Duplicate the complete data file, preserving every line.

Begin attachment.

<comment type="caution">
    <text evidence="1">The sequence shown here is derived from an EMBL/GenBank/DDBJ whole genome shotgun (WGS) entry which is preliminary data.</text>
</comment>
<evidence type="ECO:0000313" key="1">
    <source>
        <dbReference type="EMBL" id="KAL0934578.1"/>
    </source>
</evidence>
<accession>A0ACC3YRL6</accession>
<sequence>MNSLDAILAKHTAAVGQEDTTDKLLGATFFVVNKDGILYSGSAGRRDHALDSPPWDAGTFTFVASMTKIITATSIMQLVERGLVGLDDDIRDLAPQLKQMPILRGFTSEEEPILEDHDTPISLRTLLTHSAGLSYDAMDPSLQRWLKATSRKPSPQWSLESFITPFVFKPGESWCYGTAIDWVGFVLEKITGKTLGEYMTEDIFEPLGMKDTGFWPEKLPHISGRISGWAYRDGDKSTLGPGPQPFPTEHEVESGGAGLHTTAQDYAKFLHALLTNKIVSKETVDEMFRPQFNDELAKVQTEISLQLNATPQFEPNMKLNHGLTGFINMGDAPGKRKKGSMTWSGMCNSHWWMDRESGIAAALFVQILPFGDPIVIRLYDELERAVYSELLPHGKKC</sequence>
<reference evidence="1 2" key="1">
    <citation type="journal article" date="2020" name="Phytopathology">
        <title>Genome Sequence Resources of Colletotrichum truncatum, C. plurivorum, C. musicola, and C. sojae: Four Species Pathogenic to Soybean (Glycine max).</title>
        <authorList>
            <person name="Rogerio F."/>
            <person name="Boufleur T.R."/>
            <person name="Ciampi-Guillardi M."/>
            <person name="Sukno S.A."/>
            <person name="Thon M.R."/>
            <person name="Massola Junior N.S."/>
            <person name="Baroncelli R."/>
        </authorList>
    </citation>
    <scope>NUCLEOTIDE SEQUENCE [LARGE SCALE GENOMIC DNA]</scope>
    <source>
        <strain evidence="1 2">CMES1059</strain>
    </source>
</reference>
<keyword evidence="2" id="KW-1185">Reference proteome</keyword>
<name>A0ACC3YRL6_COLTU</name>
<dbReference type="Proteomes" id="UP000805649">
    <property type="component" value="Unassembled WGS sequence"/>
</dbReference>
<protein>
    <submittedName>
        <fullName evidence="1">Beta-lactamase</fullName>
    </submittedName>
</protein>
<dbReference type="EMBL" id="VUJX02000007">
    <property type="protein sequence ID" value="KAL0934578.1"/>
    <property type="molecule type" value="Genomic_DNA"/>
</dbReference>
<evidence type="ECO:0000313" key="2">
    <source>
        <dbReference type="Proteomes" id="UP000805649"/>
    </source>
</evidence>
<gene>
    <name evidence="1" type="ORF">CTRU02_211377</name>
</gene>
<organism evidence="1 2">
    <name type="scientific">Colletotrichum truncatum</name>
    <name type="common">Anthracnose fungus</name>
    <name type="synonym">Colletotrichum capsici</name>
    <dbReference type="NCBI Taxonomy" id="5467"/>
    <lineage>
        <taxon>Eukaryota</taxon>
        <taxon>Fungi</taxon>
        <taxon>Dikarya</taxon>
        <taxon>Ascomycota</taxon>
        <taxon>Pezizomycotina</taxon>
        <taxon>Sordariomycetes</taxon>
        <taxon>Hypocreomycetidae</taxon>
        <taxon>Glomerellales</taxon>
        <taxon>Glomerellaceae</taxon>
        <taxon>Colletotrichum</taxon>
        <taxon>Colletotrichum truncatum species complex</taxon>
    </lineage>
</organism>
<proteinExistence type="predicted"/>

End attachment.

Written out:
<comment type="caution">
    <text evidence="1">The sequence shown here is derived from an EMBL/GenBank/DDBJ whole genome shotgun (WGS) entry which is preliminary data.</text>
</comment>
<evidence type="ECO:0000313" key="1">
    <source>
        <dbReference type="EMBL" id="KAL0934578.1"/>
    </source>
</evidence>
<accession>A0ACC3YRL6</accession>
<sequence>MNSLDAILAKHTAAVGQEDTTDKLLGATFFVVNKDGILYSGSAGRRDHALDSPPWDAGTFTFVASMTKIITATSIMQLVERGLVGLDDDIRDLAPQLKQMPILRGFTSEEEPILEDHDTPISLRTLLTHSAGLSYDAMDPSLQRWLKATSRKPSPQWSLESFITPFVFKPGESWCYGTAIDWVGFVLEKITGKTLGEYMTEDIFEPLGMKDTGFWPEKLPHISGRISGWAYRDGDKSTLGPGPQPFPTEHEVESGGAGLHTTAQDYAKFLHALLTNKIVSKETVDEMFRPQFNDELAKVQTEISLQLNATPQFEPNMKLNHGLTGFINMGDAPGKRKKGSMTWSGMCNSHWWMDRESGIAAALFVQILPFGDPIVIRLYDELERAVYSELLPHGKKC</sequence>
<reference evidence="1 2" key="1">
    <citation type="journal article" date="2020" name="Phytopathology">
        <title>Genome Sequence Resources of Colletotrichum truncatum, C. plurivorum, C. musicola, and C. sojae: Four Species Pathogenic to Soybean (Glycine max).</title>
        <authorList>
            <person name="Rogerio F."/>
            <person name="Boufleur T.R."/>
            <person name="Ciampi-Guillardi M."/>
            <person name="Sukno S.A."/>
            <person name="Thon M.R."/>
            <person name="Massola Junior N.S."/>
            <person name="Baroncelli R."/>
        </authorList>
    </citation>
    <scope>NUCLEOTIDE SEQUENCE [LARGE SCALE GENOMIC DNA]</scope>
    <source>
        <strain evidence="1 2">CMES1059</strain>
    </source>
</reference>
<keyword evidence="2" id="KW-1185">Reference proteome</keyword>
<name>A0ACC3YRL6_COLTU</name>
<dbReference type="Proteomes" id="UP000805649">
    <property type="component" value="Unassembled WGS sequence"/>
</dbReference>
<protein>
    <submittedName>
        <fullName evidence="1">Beta-lactamase</fullName>
    </submittedName>
</protein>
<dbReference type="EMBL" id="VUJX02000007">
    <property type="protein sequence ID" value="KAL0934578.1"/>
    <property type="molecule type" value="Genomic_DNA"/>
</dbReference>
<evidence type="ECO:0000313" key="2">
    <source>
        <dbReference type="Proteomes" id="UP000805649"/>
    </source>
</evidence>
<gene>
    <name evidence="1" type="ORF">CTRU02_211377</name>
</gene>
<organism evidence="1 2">
    <name type="scientific">Colletotrichum truncatum</name>
    <name type="common">Anthracnose fungus</name>
    <name type="synonym">Colletotrichum capsici</name>
    <dbReference type="NCBI Taxonomy" id="5467"/>
    <lineage>
        <taxon>Eukaryota</taxon>
        <taxon>Fungi</taxon>
        <taxon>Dikarya</taxon>
        <taxon>Ascomycota</taxon>
        <taxon>Pezizomycotina</taxon>
        <taxon>Sordariomycetes</taxon>
        <taxon>Hypocreomycetidae</taxon>
        <taxon>Glomerellales</taxon>
        <taxon>Glomerellaceae</taxon>
        <taxon>Colletotrichum</taxon>
        <taxon>Colletotrichum truncatum species complex</taxon>
    </lineage>
</organism>
<proteinExistence type="predicted"/>